For some retirees, keeping medical costs low is simply being good stewards of available funds. The less money they have to pay out, the more they’ll have for enjoying retirement and helping family members.
But for others, cutting healthcare costs is essential to survival. When living expenses are high but retirement income is not, keeping medical costs low is part of the balancing act of, “How will we manage until the next Social Security payment?”
A big part of your decision will be, “How will I pay for healthcare?” It comes as a surprise to some people that Medicare isn’t completely free. They’ve somehow gotten the impression that after working (and paying FICA taxes) their whole life, all healthcare is paid for by the Medicare program.
Some of it is. Medicare Part A, also known as “original” or “traditional” Medicare, is free and covers inpatient hospital care (after a deductible). However, the outpatient medical insurance known as Medicare Part B costs money, and retirees can choose other forms of healthcare coverage as well.
Here’s what you need to know about the various Medicare options, the costs of each and tactics to keep healthcare costs down overall.
How Medicare works—and doesn’t work
If you’re retired, then you already know that Medicare doesn’t cover everything. You’ve also already had to deal with the at-times confusing process of choosing retirement health care: Part A is free, but not Part B, C or D. Do I need Medigap or Medicare Advantage, or neither, or both?
If you haven’t stopped working yet but are making plans for when you do, good for you for being proactive instead of waiting until a month before retirement to figure it all out.
The monthly premium for Medicare Part B is $170.10 per month in 2022 for most beneficiaries (but can be as high as $578.30 for those with high incomes), with a $233 annual deductible, according to the Centers for Medicare & Medicaid Services. It does not cover routine vision, hearing or dental treatments. Medicare Part B also doesn’t cover the cost of a long-term care facility, although it will pay for the medical treatment you receive there.
Medicare Part C, also known as Medicare Advantage, is a way to get Medicare benefits through private insurance companies. It usually offers coverage for things that Medicare Part B doesn’t pay for, including dental, vision and hearing care (including hearing aids), and possibly things such as acupuncture, transportation, over-the-counter items, nutrition education and therapeutic massage. The average premium in 2022 will be $19 per month, which is lower than Medicare Part B. However, participants encounter higher cost-sharing with Medicare Advantage, up to a $7,550 out-of-pocket maximum.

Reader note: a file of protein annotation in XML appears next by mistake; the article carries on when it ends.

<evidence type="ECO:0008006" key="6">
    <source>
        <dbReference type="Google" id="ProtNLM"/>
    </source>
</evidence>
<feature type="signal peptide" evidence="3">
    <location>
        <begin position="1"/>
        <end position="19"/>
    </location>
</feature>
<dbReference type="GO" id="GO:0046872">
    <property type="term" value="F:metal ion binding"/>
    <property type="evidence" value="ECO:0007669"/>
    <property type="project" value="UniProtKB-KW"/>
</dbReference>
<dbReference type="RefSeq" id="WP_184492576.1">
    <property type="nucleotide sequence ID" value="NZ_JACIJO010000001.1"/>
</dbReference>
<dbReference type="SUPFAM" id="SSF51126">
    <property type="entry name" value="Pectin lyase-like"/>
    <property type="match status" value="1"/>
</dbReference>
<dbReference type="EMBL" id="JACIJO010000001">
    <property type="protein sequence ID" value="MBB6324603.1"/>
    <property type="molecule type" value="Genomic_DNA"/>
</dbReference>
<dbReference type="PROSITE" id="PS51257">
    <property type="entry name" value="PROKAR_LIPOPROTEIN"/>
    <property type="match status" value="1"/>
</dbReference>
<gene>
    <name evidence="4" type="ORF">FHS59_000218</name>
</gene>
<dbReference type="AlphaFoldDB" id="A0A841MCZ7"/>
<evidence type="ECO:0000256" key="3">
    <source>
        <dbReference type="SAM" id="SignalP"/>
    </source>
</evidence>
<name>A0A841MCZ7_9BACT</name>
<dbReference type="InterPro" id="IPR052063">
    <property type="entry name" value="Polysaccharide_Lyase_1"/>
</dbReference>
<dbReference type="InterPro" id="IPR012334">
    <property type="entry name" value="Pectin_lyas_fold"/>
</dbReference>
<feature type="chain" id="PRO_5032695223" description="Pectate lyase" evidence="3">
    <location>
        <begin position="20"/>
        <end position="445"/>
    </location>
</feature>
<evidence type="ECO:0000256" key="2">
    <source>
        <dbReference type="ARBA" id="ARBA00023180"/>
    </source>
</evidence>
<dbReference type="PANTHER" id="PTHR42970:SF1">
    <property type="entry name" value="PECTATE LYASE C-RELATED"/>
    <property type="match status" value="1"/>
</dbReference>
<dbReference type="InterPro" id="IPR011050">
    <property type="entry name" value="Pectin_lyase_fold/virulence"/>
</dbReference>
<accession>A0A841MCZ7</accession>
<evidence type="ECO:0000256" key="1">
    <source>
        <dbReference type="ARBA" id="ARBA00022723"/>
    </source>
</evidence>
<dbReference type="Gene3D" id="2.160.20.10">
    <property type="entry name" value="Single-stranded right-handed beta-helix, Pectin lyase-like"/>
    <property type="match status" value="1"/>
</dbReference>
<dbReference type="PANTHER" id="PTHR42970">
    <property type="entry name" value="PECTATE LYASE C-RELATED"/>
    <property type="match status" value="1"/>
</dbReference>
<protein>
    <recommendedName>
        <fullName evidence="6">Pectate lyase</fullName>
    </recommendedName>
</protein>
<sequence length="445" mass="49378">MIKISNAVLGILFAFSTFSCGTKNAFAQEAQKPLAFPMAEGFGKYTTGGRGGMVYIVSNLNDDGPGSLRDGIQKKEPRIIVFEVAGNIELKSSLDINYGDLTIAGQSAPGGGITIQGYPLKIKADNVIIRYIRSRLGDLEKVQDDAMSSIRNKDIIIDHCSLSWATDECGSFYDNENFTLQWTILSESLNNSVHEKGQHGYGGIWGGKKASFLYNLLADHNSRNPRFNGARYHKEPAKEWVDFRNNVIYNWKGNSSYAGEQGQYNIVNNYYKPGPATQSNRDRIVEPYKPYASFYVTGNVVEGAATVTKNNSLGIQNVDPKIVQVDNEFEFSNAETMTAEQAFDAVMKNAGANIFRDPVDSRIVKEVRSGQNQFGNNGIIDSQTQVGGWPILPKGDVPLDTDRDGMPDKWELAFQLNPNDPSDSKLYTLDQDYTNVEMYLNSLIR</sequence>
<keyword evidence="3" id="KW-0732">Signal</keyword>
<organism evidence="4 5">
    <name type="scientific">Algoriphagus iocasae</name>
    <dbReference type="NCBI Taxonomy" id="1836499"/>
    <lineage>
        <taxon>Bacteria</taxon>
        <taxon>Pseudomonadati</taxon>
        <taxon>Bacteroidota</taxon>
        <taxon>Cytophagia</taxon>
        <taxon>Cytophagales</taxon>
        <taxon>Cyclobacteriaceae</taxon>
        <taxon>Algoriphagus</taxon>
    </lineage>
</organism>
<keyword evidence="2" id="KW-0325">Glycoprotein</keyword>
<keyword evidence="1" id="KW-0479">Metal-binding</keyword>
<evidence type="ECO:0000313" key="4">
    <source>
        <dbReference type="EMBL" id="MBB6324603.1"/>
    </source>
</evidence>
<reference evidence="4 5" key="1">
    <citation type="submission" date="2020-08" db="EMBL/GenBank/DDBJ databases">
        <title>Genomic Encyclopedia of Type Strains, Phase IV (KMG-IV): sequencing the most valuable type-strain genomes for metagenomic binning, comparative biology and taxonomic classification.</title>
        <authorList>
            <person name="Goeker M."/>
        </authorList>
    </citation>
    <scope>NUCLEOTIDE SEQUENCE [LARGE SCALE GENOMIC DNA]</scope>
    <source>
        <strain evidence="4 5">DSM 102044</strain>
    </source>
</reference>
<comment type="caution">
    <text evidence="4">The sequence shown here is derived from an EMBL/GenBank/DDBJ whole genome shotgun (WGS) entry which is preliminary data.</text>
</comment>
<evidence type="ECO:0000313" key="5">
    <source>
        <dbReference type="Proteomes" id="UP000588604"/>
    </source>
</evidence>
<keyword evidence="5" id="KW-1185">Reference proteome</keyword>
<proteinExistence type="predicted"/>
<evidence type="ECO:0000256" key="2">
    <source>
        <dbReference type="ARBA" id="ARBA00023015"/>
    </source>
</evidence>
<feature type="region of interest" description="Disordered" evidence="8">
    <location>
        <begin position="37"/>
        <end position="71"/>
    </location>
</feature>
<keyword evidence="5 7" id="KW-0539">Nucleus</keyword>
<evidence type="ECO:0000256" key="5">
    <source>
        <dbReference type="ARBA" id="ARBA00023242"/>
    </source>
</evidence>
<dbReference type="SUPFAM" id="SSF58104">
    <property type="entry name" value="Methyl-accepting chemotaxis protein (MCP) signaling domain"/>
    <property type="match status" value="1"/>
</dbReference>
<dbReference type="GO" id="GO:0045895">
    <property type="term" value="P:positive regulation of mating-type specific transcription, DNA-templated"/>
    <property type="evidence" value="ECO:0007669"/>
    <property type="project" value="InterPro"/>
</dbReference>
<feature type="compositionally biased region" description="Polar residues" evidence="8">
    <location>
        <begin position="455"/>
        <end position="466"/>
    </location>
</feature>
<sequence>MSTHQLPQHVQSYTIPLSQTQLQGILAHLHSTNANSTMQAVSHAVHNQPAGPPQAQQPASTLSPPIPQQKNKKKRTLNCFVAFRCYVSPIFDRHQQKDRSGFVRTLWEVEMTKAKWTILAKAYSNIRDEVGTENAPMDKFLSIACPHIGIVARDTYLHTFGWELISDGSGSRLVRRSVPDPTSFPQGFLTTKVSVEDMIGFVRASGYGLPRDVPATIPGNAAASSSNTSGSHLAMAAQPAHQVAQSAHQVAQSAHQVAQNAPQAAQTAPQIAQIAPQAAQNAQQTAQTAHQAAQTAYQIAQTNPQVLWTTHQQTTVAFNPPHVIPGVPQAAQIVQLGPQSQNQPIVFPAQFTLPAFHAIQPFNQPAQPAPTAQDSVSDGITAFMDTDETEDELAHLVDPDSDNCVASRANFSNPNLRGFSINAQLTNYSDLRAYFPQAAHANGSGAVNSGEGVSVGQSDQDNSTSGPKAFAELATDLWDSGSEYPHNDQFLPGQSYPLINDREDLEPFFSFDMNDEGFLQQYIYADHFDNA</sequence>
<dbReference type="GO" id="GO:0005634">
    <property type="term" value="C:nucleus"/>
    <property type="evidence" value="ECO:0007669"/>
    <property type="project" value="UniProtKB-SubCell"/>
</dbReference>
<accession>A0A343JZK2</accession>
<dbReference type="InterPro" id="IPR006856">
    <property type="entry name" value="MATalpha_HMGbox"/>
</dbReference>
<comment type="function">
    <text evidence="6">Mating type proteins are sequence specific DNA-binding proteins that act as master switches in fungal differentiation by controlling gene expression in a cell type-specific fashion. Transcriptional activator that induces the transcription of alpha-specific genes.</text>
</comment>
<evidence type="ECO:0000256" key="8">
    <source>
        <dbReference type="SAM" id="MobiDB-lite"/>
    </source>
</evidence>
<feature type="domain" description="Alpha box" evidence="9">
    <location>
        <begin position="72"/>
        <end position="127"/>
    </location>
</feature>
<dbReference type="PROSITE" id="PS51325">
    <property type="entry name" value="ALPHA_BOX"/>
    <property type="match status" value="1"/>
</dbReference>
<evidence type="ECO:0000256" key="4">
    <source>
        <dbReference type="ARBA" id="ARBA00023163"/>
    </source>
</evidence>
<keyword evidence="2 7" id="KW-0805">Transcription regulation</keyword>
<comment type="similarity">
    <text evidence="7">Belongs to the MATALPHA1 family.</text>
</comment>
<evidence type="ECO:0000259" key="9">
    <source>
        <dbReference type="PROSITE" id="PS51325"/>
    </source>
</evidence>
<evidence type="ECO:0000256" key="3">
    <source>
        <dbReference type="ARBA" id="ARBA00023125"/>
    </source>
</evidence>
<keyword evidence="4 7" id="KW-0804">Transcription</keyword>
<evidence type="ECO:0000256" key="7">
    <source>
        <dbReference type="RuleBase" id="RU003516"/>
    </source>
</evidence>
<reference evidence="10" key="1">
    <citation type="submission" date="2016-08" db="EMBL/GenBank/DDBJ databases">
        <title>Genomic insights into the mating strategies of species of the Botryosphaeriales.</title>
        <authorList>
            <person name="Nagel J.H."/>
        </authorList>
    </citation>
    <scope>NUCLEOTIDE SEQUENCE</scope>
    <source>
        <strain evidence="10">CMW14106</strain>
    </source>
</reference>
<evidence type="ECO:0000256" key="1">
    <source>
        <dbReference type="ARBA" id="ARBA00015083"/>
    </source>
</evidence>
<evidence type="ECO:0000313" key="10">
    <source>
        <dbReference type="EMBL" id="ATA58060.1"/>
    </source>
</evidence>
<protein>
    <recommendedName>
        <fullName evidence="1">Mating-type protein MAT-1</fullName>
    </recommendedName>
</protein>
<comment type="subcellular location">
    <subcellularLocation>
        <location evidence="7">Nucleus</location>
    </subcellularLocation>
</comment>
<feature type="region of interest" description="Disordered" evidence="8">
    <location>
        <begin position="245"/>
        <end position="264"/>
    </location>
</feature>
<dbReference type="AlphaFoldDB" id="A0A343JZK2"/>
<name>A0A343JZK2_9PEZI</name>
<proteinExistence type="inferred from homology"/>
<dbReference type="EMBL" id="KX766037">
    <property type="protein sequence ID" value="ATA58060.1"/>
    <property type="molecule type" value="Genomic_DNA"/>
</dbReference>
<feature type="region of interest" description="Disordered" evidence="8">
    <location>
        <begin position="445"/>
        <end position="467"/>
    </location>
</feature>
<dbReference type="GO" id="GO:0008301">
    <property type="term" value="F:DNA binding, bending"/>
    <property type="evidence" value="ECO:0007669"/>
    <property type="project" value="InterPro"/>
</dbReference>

Medicare Part D is optional prescription drug insurance. Like Medicare Part C/Medicare Advantage, it is provided by private insurance companies. The premium is based on income and ranges from $0 a month to $77.90 a month.
Medigap is supplemental coverage purchased from private insurers. It can be particularly useful for those who travel a lot or spend winters away from their homes. Medigap premiums are higher, but you’ll pay less out of pocket because your treatment will be covered first by Medicare and then by Medigap. Depending on the Medigap plan you choose, you might have few or no out-of-pocket expenses.
[ Read: How Medicare Works ]
Which should you choose?
The right plan or plans you should choose depends entirely on your individual circumstances. The federal government’s Medicare website at Medicare.gov offers a tremendous amount of information. However, some people find it helpful to consult a Medicare specialist—such as Boomer Benefits or Chapter—before they decide.
Keeping healthcare costs down
It isn’t just a question of premiums or co-pays. Focus on ways to improve any health issues you have and to prevent new ones.
Proactive choices can improve your health, thus cutting medical costs, and improve the quality of your life in retirement.
Use preventive care benefits
Medicare covers the cost of certain types of preventive care. Take advantage of these benefits, especially if there’s a family history of certain conditions.
Suppose a screening at your yearly wellness exam indicates that you’re pre-diabetic. Changes in diet and exercise can greatly improve or even dispel the condition. Flu, pneumonia, shingles and other vaccines can prevent illness or at least reduce the symptoms. And no one can deny that it’s better to catch colon cancer early than to treat it at Stage 4.